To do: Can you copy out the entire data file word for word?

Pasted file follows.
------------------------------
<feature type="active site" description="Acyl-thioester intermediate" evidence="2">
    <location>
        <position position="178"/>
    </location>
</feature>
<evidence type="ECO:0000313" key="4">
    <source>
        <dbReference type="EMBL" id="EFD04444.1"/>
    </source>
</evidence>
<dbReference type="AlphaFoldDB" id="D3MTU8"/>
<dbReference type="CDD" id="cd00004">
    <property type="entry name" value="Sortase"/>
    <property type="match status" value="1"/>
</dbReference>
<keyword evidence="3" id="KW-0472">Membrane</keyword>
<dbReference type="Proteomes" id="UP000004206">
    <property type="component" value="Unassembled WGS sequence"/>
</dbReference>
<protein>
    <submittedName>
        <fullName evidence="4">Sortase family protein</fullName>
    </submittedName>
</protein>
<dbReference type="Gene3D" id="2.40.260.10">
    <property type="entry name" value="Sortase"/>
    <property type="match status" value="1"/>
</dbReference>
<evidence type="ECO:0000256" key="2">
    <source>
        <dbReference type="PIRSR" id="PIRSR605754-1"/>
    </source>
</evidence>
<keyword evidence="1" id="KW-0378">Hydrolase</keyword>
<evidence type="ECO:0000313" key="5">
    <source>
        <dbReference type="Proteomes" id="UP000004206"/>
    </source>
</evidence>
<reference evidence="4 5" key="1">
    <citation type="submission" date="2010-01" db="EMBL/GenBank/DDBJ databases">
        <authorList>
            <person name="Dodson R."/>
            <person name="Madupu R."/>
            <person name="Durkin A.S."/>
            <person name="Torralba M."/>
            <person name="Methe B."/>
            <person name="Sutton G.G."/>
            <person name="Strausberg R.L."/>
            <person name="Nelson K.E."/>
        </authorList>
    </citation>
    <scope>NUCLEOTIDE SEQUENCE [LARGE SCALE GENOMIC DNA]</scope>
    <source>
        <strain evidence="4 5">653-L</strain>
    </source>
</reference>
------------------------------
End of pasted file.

<feature type="active site" description="Acyl-thioester intermediate" evidence="2">
    <location>
        <position position="178"/>
    </location>
</feature>
<evidence type="ECO:0000313" key="4">
    <source>
        <dbReference type="EMBL" id="EFD04444.1"/>
    </source>
</evidence>
<dbReference type="AlphaFoldDB" id="D3MTU8"/>
<dbReference type="CDD" id="cd00004">
    <property type="entry name" value="Sortase"/>
    <property type="match status" value="1"/>
</dbReference>
<keyword evidence="3" id="KW-0472">Membrane</keyword>
<dbReference type="Proteomes" id="UP000004206">
    <property type="component" value="Unassembled WGS sequence"/>
</dbReference>
<protein>
    <submittedName>
        <fullName evidence="4">Sortase family protein</fullName>
    </submittedName>
</protein>
<dbReference type="Gene3D" id="2.40.260.10">
    <property type="entry name" value="Sortase"/>
    <property type="match status" value="1"/>
</dbReference>
<evidence type="ECO:0000256" key="2">
    <source>
        <dbReference type="PIRSR" id="PIRSR605754-1"/>
    </source>
</evidence>
<keyword evidence="1" id="KW-0378">Hydrolase</keyword>
<evidence type="ECO:0000313" key="5">
    <source>
        <dbReference type="Proteomes" id="UP000004206"/>
    </source>
</evidence>
<reference evidence="4 5" key="1">
    <citation type="submission" date="2010-01" db="EMBL/GenBank/DDBJ databases">
        <authorList>
            <person name="Dodson R."/>
            <person name="Madupu R."/>
            <person name="Durkin A.S."/>
            <person name="Torralba M."/>
            <person name="Methe B."/>
            <person name="Sutton G.G."/>
            <person name="Strausberg R.L."/>
            <person name="Nelson K.E."/>
        </authorList>
    </citation>
    <scope>NUCLEOTIDE SEQUENCE [LARGE SCALE GENOMIC DNA]</scope>
    <source>
        <strain evidence="4 5">653-L</strain>
    </source>
</reference>